<schema name><space><public key><colon><signature>

An Amazon one looks like:
Authorization: AWS 0PN5J17HBGZHT7JJ3X82:frJIUN8DYpKDtOLCwo//yllqDzg=
               --- -------------------- ----------------------------
               sch    public key                 signature

The HTTP request is made.

STEP 4

The request is processed:
* the server receives the request
* the server constructs the canonical form from the attributes of the request:
  - url
  - date header
  - action (GET, POST, etc)
  - content type of request (application/json, etc)
  - some custom headers
  - etc, etc
* the server takes the client's public key from the HTTPAuthorization header and looks up the client's private key
* the server signs the canonical form with the private key
* the server compares:
  - the signature in the request to the signature it has just generated
  - the time encoded in the request with the server time
* the request is accepted or denied

The time comparison is 'fuzzy'. Different server's clocks will be out of sync to a degree, the request may have acquired a time from an intermediate machine along the way, etc, etc. Normally a 'clock skew' time is allowed - in Amazon's case this is 15 minutes.

NOTA BENE: THIS CLOCK SKEW TIME ALLOWS FOR REPLAY ATTACKS WHERE A BAD GUY SIMPLY CAPTURES AND REPLAYS TRAFFIC.

EXTENSION

It is possible to extend this schema to prevent replay attacks. The server issues a nonce token (a random string) which is included in the signature. When the server authorizes the request it stores the token and prevents any request with that token (ie a replay) being authorized again.

The client receives its next nonce token in the response to a successful request.

The Reference Implementation In This Example
--------------------------------------------

The reference implementation used in this example is that described in the Amazon documentation here:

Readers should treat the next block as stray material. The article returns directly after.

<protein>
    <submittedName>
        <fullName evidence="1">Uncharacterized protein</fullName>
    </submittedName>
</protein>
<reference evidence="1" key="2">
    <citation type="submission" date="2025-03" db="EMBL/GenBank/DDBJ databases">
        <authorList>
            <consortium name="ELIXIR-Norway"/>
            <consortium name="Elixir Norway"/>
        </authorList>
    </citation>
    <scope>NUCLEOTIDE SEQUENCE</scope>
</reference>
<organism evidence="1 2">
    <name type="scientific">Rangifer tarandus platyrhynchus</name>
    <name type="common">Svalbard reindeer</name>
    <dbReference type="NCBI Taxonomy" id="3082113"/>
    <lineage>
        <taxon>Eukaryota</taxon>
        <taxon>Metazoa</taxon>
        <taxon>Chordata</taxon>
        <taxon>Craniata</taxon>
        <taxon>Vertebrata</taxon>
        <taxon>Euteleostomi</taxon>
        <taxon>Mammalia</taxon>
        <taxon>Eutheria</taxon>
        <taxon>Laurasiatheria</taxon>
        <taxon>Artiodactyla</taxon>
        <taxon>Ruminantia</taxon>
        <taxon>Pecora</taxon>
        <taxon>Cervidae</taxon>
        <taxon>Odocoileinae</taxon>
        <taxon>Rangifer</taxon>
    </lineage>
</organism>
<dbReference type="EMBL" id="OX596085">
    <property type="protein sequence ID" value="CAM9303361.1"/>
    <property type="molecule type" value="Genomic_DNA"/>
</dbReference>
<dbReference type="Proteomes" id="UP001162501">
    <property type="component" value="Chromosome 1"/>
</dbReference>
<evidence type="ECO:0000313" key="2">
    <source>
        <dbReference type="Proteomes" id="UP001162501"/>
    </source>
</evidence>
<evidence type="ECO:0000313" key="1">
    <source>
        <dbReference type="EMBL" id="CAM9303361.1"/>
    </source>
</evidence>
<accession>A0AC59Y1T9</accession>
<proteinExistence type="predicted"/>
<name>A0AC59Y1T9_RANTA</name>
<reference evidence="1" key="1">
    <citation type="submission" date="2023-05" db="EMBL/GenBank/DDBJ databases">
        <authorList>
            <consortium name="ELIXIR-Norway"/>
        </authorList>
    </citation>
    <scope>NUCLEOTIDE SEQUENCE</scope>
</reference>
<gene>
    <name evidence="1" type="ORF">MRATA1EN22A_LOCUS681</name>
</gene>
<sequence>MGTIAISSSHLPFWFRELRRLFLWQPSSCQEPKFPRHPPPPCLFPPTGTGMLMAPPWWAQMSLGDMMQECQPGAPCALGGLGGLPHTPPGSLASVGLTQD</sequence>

http://docs.amazonwebservices.com/AmazonS3/latest/dev/index.html?RESTAuthentication.html

The try out the reference implementation:
* create a new mochiweb project as per the mochiweb README
  - make app PROJECT=project_name
* copy hmac_api_lib.erl and hmac_api_client.erl into project_name/src
* copy hmac_api.hrl into project_name/include
* edit project_name_web.erl and add a call to hmac_api_lib:authorize_request/1

authorize/request/1 should be called in the loop of project_name_web.erl as per:

    loop(Req, DocRoot) ->
        Auth = hmac_api_lib:authorize_request(Req),
        io:format("Auth is ~p~n", [Auth]),
        "/" ++ Path = Req:get(path),
        ...

When this is done you are ready to test the api:
* run 'make' in project_name/ to build the Erlang
* start the web server with 'start-dev.sh' in project_name/ (this will also open an Erlang shell to the Erlang VM)

To test the api run this command in the Erlang shell:
* hmac_api_client:fire().

The reference implementation uses 5 constants defined in hmac_api.hrl.
* schema
* headerprefix
* dateheader
* publickey
* privatekey

Building A Custom Implementation
--------------------------------

The simplest custom implementation is to simply take the existing code and change the values of the following constants:
* schema
* headerprefix
* dateheader

If the API is to be used 'as is', please use the values which are commented out in hmac_api.hrl. This will make easier for software developers to work out which version of which client-side libraries they can use.

Client libraries written in other languages than Erlang can reemployment the test suite in hmac_api_lib.erl.

More sophisticated changes will involve changes to the canonicalization functions.

Use of a generic schema should make reuse of client libraries easier across different platforms.

If you develop an �as-is� client-side library in another language please consider submitting its code to this example.

Deploying A Custom Implementation
---------------------------------

When deploying a custom implementation, the server-side code should be released with unit tests so the client-side developer can easily build a robust client.

In addition to that you will need to specify:
* description of how the API works:
  - ie the acceptable methods and urls
  - custom headers and their usage (if appropriate)